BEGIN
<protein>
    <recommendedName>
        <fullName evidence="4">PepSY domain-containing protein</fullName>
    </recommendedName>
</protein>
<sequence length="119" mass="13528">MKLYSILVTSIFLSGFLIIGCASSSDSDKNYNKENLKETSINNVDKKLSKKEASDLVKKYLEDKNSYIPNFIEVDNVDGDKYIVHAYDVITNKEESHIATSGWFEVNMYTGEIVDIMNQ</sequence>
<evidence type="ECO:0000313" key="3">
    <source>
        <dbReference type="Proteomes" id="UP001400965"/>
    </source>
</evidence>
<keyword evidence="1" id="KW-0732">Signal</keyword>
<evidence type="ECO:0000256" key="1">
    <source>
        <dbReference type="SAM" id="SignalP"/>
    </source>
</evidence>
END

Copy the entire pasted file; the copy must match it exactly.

<protein>
    <recommendedName>
        <fullName evidence="4">PepSY domain-containing protein</fullName>
    </recommendedName>
</protein>
<sequence length="119" mass="13528">MKLYSILVTSIFLSGFLIIGCASSSDSDKNYNKENLKETSINNVDKKLSKKEASDLVKKYLEDKNSYIPNFIEVDNVDGDKYIVHAYDVITNKEESHIATSGWFEVNMYTGEIVDIMNQ</sequence>
<evidence type="ECO:0000313" key="3">
    <source>
        <dbReference type="Proteomes" id="UP001400965"/>
    </source>
</evidence>
<keyword evidence="1" id="KW-0732">Signal</keyword>
<evidence type="ECO:0000256" key="1">
    <source>
        <dbReference type="SAM" id="SignalP"/>
    </source>
</evidence>